49 Facts About Al Smith


Alfred Emanuel Al Smith was an American politician who served four terms as Governor of New York and was the Democratic Party's candidate for president in 1928.

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Son of an Irish-American mother and a Civil War–veteran Italian-American father, Al Smith was raised on the Lower East Side of Manhattan near the Brooklyn Bridge.

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Al Smith served in the New York State Assembly from 1904 to 1915 and held the position of Speaker of the Assembly in 1913.

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Al Smith served as sheriff of New York County from 1916 to 1917.

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Al Smith was the foremost urban leader of the Efficiency Movement in the United States and was noted for achieving a wide range of reforms as New York governor in the 1920s.

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Al Smith was the first Roman Catholic to be nominated for president of the United States by a major party.

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Al Smith was a committed "wet", which was a term used for opponents of Prohibition; as New York governor, he had repealed the state's prohibition law.

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Al Smith then entered business in New York City, became involved in the construction and promotion of the Empire State Building, and became an increasingly vocal opponent of Roosevelt's New Deal.

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Al Smith was born at 174 South Street and raised in the Fourth Ward on the Lower East Side of Manhattan; he resided there for his entire life.

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Al Smith's father, baptised Joseph Alfred Smith in 1839, was the son of Emanuel Smith, an Italian marinaro.

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Al Smith served with the 11th New York Fire Zouaves in the opening months of the Civil War.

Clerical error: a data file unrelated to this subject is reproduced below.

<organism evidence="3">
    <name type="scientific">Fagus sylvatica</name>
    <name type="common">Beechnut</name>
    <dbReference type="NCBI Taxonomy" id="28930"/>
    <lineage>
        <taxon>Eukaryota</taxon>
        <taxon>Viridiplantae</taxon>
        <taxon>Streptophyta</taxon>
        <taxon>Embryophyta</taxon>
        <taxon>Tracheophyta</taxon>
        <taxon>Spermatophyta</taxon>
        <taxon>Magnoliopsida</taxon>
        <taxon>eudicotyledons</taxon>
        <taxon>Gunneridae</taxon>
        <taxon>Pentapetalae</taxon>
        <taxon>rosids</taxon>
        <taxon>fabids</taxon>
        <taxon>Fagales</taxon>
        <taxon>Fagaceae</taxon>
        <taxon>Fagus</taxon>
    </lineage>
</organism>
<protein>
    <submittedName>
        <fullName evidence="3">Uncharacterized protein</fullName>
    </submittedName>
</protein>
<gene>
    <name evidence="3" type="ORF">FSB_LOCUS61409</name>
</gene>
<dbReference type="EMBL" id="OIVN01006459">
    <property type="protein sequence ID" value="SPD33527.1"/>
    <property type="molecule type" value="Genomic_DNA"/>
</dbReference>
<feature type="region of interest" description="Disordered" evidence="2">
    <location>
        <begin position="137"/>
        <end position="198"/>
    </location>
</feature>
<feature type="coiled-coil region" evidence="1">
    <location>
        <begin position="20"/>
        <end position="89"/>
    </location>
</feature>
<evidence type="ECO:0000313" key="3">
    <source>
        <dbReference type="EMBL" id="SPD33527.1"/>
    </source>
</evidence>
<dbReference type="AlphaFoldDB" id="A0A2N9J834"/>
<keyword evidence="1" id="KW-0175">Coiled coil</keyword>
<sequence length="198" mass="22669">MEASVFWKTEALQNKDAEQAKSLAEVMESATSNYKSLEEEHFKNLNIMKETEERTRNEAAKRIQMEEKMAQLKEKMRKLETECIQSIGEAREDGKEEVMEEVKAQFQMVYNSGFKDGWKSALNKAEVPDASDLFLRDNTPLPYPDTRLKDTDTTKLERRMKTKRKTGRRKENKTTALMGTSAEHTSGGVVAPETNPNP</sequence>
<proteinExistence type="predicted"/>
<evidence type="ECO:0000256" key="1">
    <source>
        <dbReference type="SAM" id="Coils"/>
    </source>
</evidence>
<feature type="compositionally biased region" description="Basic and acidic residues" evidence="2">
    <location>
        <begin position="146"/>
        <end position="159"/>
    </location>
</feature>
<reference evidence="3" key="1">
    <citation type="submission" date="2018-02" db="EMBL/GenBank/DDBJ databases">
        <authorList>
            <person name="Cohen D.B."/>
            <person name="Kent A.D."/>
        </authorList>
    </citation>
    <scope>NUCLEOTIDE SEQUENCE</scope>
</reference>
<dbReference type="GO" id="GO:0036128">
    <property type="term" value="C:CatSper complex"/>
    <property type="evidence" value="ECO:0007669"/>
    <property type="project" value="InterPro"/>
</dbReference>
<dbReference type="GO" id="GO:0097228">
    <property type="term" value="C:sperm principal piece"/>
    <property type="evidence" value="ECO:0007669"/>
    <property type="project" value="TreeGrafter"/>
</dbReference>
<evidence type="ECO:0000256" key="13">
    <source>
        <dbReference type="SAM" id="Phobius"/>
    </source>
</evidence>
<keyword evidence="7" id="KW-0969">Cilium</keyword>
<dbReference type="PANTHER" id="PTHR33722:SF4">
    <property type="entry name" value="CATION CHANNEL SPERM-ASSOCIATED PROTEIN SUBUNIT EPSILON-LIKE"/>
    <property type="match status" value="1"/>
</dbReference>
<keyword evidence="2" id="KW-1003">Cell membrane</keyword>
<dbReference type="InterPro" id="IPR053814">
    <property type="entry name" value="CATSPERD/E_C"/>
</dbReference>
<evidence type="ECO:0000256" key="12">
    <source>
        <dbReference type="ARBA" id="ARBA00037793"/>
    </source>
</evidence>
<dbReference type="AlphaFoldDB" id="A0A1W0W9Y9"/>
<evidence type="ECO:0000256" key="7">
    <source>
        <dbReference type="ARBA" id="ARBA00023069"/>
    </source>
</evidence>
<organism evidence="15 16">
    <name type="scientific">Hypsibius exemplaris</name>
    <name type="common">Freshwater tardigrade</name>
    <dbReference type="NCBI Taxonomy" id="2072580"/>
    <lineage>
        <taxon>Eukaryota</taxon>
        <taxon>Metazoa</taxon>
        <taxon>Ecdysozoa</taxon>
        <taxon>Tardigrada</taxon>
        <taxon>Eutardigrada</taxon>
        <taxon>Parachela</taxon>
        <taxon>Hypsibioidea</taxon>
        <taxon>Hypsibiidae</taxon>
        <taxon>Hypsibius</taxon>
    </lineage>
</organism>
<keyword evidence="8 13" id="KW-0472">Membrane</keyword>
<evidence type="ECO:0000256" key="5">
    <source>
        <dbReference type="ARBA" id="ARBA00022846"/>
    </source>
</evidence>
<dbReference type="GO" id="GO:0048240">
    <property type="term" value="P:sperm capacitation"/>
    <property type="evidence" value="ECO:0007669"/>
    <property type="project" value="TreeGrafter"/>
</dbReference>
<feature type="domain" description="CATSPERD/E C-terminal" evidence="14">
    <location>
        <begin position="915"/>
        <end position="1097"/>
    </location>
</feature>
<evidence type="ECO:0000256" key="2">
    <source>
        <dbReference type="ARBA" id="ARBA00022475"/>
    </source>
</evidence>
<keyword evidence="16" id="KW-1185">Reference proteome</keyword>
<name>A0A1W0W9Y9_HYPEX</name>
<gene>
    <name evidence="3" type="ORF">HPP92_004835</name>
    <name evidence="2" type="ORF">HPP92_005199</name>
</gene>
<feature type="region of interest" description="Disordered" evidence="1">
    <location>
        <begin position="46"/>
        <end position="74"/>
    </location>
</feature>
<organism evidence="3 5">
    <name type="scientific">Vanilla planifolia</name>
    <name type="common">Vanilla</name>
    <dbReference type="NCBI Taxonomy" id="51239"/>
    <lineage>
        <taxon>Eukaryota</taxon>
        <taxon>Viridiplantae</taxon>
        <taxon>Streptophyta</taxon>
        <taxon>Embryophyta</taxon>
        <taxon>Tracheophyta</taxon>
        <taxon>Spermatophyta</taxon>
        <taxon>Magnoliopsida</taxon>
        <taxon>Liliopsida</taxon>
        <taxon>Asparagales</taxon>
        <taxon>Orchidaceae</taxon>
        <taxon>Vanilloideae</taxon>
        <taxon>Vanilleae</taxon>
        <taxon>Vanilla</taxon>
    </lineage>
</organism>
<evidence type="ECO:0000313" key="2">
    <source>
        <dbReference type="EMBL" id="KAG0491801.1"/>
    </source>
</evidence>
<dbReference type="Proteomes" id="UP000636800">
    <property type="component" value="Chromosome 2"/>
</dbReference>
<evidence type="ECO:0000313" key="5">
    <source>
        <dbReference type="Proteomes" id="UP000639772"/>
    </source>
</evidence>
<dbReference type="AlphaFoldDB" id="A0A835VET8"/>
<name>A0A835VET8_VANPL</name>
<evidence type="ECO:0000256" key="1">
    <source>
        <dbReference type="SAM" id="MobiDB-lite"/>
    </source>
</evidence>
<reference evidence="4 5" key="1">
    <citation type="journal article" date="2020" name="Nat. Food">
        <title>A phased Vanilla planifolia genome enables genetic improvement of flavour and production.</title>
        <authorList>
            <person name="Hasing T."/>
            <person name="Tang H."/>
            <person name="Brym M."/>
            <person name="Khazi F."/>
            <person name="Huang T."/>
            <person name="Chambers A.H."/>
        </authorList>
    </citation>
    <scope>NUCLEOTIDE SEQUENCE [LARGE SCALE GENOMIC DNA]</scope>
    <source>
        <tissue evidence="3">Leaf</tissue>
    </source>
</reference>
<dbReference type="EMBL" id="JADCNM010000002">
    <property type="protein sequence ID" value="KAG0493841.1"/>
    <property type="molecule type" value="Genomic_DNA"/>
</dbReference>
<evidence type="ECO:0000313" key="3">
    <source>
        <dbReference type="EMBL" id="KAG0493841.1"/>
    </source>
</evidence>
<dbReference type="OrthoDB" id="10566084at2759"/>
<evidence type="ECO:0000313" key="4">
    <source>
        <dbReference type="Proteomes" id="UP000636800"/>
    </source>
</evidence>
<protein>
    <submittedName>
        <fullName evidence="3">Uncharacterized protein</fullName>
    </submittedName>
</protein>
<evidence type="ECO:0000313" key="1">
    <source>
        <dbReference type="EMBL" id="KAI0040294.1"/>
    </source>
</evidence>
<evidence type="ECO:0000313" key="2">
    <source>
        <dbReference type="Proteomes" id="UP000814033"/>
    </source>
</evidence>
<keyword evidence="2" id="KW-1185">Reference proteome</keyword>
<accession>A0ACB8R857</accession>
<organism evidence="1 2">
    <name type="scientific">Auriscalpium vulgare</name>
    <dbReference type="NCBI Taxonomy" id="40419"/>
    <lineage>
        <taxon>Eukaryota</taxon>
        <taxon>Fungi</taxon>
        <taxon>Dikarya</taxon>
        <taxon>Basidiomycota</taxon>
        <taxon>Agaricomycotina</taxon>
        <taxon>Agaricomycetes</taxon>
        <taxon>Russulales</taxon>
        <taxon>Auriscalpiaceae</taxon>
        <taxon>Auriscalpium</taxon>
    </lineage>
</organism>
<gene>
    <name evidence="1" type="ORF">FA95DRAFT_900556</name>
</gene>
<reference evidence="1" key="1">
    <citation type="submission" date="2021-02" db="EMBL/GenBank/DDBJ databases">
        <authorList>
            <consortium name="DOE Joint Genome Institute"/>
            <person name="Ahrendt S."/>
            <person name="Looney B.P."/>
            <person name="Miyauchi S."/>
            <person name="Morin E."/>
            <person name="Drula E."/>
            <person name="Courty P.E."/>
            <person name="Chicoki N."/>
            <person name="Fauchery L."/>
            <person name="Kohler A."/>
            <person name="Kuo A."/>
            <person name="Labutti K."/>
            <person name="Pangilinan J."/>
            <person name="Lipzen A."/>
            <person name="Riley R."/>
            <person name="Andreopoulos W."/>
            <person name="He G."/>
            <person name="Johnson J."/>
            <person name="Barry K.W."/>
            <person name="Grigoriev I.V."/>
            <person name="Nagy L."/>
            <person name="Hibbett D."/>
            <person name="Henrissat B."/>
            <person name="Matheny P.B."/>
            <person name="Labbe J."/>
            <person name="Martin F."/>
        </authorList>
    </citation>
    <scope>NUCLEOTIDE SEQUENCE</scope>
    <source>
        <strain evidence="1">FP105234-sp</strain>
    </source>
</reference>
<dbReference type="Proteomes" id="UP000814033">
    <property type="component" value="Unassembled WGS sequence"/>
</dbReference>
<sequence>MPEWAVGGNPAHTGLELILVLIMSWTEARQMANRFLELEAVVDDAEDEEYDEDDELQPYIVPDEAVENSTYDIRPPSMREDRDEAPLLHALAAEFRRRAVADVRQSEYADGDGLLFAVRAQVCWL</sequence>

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Al Smith grew up with his family struggling financially in the Gilded Age; New York City matured and completed major infrastructure projects.

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Al Smith never attended high school or college, and claimed he learned about people by studying them at the Fulton Fish Market, where he worked for $12 per week.

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Al Smith's acting skills made him a success on the amateur theater circuit.

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Al Smith became widely known, and developed the smooth oratorical style that characterized his political career.

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Al Smith served as vice chairman of the state commission appointed to investigate factory conditions after 146 workers died in the 1911 Triangle Shirtwaist Factory fire.

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Together with Perkins and Robert F Wagner, Smith crusaded against dangerous and unhealthy workplace conditions and championed corrective legislation.

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In 1911, the Democrats obtained a majority of seats in the State Assembly, and Al Smith became Majority Leader and Chairman of the Committee on Ways and Means.

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In 1919, Al Smith gave the famous speech "A man as low and mean as I can picture", making a drastic break with publisher William Randolph Hearst.

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Al Smith had combined with Tammany Hall in electing the local administration, and had attacked Smith for starving children by not reducing the cost of milk.

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Al Smith offered alcohol to guests at the Executive Mansion in Albany, and repealed the state's Prohibition enforcement statute, the Mullan-Gage law.

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In 1924, Al Smith unsuccessfully sought the Democratic nomination for president, advancing the cause of civil liberty by decrying lynching and racial violence.

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Undeterred, Al Smith returned to fight a determined campaign for the party's nomination in 1928.

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Reporter Frederick William Wile made the oft-repeated observation that Al Smith was defeated by "the three P's: Prohibition, Prejudice and Prosperity".

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Al Smith'storians agree that prosperity, along with widespread anti-Catholic sentiment against Smith, made Hoover's election inevitable.